I was invited to check out The Shard this morning. Not the most ideal day for admiring the 360 degree, 40 mile views across London and beyond as it was a little cloudy, but I was impressed nevertheless. I stood at the highest vantage point from any building in Western Europe ahead of the attraction’s official opening to the public on the 1st February 2013.
I went into work really early this morning to get some very important work done before I had a guided tour of the Shard. It was still dark on my walk along the river from Waterloo towards the Shard. I felt like Virginia Woolf who is quoted as saying “To walk alone in London is the greatest rest”.
Is that Big Ben shining behind the Millenium Wheel?
Then, for the first time, on my closer inspection of The Shard, I got a little worried because it really didn’t look at all finished:-
Loving the old and the new – you can just spy the top of the Shard behind the spires of Southwark Cathedral:-
There is not one lift that takes you all the way to the top. You do the journey in several stages. The viewing galleries are on levels 68-72. The lift made my ears pop on the way back down, travelling at 6 metres per second. The roof of the lift is going to show various roofs of London, like St Paul’s Cathedral and then on the way down, suggesting coming back down to earth there will be leaves and trees and other natural flora.
First stop Level 33 where there is are lots of clues about London life written on the walls and floor. Then you take a second lift to level 68 which is 230m high and a transfer floor with obscured windows covered with images of clouds. Then you walk up a floor to the first viewing platform on floor 69 (tee hee – sorry that number always makes me laugh).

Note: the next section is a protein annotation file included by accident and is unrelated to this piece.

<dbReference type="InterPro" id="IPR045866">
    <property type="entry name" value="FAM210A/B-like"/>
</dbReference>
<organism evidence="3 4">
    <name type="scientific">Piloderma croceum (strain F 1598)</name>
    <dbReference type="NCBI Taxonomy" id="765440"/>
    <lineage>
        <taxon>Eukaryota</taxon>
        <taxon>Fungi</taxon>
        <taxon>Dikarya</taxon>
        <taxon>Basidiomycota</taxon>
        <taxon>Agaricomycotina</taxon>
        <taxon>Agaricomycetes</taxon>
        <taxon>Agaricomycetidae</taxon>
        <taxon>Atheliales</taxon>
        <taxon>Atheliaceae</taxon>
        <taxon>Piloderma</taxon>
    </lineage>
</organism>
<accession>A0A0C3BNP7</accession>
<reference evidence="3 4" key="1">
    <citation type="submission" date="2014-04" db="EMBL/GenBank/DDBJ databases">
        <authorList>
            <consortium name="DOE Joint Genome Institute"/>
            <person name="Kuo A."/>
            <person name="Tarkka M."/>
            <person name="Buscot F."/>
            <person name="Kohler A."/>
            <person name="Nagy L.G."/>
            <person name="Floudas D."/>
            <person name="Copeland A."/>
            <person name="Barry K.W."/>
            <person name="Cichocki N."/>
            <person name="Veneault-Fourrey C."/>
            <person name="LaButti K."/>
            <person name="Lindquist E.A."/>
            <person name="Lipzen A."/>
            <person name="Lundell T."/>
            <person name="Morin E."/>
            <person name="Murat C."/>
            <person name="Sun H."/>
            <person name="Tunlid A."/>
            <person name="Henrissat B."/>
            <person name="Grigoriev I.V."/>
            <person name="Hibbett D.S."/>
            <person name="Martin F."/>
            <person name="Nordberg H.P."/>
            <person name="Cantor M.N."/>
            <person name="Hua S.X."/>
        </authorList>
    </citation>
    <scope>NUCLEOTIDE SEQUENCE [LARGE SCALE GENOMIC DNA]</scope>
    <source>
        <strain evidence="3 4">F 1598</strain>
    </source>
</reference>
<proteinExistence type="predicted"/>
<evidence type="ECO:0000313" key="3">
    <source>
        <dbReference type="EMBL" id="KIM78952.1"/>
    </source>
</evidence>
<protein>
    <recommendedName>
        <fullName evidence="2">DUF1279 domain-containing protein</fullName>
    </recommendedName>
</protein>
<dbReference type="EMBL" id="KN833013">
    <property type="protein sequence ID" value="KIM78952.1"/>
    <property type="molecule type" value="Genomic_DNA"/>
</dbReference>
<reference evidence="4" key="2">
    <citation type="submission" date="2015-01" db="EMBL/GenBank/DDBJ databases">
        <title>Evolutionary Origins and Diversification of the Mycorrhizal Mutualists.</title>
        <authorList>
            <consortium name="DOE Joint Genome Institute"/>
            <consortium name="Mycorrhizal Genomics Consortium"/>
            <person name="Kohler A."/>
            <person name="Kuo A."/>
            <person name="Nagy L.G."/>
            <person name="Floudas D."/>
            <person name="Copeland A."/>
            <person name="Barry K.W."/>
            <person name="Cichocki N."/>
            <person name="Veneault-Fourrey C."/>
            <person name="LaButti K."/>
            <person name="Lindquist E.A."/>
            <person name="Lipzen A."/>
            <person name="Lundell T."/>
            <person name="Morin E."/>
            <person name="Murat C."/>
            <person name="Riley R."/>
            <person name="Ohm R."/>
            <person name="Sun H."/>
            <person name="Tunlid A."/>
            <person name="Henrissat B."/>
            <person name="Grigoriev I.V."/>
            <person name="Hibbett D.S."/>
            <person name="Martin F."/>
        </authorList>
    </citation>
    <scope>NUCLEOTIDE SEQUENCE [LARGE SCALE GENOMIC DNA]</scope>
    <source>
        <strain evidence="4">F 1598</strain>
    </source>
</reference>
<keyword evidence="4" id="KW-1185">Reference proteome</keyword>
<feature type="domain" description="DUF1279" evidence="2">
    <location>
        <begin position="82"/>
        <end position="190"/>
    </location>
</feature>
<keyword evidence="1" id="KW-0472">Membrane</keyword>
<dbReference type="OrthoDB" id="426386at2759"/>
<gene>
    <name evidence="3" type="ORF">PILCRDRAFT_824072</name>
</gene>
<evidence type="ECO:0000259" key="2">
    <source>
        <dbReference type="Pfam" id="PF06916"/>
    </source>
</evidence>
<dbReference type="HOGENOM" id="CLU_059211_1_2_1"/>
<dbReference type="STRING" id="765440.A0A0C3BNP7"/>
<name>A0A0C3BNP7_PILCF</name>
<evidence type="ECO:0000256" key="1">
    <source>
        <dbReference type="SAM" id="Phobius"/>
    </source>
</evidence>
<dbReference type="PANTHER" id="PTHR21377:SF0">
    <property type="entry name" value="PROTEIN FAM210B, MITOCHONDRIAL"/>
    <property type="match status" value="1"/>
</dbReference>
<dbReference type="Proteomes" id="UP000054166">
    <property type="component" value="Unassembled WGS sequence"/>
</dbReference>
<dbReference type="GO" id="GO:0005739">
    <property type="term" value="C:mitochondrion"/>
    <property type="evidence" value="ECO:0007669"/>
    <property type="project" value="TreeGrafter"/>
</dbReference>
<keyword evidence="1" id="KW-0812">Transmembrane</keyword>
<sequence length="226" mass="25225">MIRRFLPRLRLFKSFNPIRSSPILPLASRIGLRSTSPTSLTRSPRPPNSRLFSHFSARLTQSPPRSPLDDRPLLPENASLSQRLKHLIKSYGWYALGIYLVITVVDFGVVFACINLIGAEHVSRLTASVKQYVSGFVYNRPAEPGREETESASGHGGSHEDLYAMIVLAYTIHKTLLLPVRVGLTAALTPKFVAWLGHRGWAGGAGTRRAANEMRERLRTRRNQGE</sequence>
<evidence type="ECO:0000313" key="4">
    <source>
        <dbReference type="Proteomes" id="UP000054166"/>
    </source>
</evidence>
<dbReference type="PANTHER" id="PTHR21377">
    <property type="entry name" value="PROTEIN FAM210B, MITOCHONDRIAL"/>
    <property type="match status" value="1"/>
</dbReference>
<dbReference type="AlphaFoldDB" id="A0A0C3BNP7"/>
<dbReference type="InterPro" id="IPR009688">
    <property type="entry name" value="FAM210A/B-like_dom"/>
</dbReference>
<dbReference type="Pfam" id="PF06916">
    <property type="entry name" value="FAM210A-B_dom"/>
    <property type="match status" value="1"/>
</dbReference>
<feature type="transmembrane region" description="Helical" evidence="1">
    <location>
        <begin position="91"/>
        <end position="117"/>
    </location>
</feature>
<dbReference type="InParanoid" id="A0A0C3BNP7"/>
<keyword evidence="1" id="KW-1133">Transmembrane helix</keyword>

Me checking out the state of the art telescopes that are being used in Europe for the first time. They identify places of interesting in your sight line and provide information on 200 landmarks across the capital in 10 different languages:-
I went up with a group of people – one of which was a very cool and trendy 20-something with tattoos and piercings – who then clung on to the side of a pillar as we stepped onto the open air bit and couldn’t move, literally, hanging on for dear life like we were all going to fall to the ground….he had to reverse his way out and down the stairs. Unexpected. Now I’m up here I realise that it was an intentional plan to leave the top open, the concept being to “allow the building to breathe” with each facet forming a shard of glass. Hence the name.
A great experience. I only had one complaint. The Shard has 11,000 glass panels over an area equivalent to 8 football pitches and I have to say that I did feel the need to ask the question about the cleaning of the windows. As a wannabe photographer I was frustrated at the lack of clarity through the glass and my shots reflect that. However, I was reassured that this was because they are still effectively under construction until the official opening and by then their team will embark on ensuring the viewing windows remain spotless. This will take two weeks of people dangling from ropes. Gulp.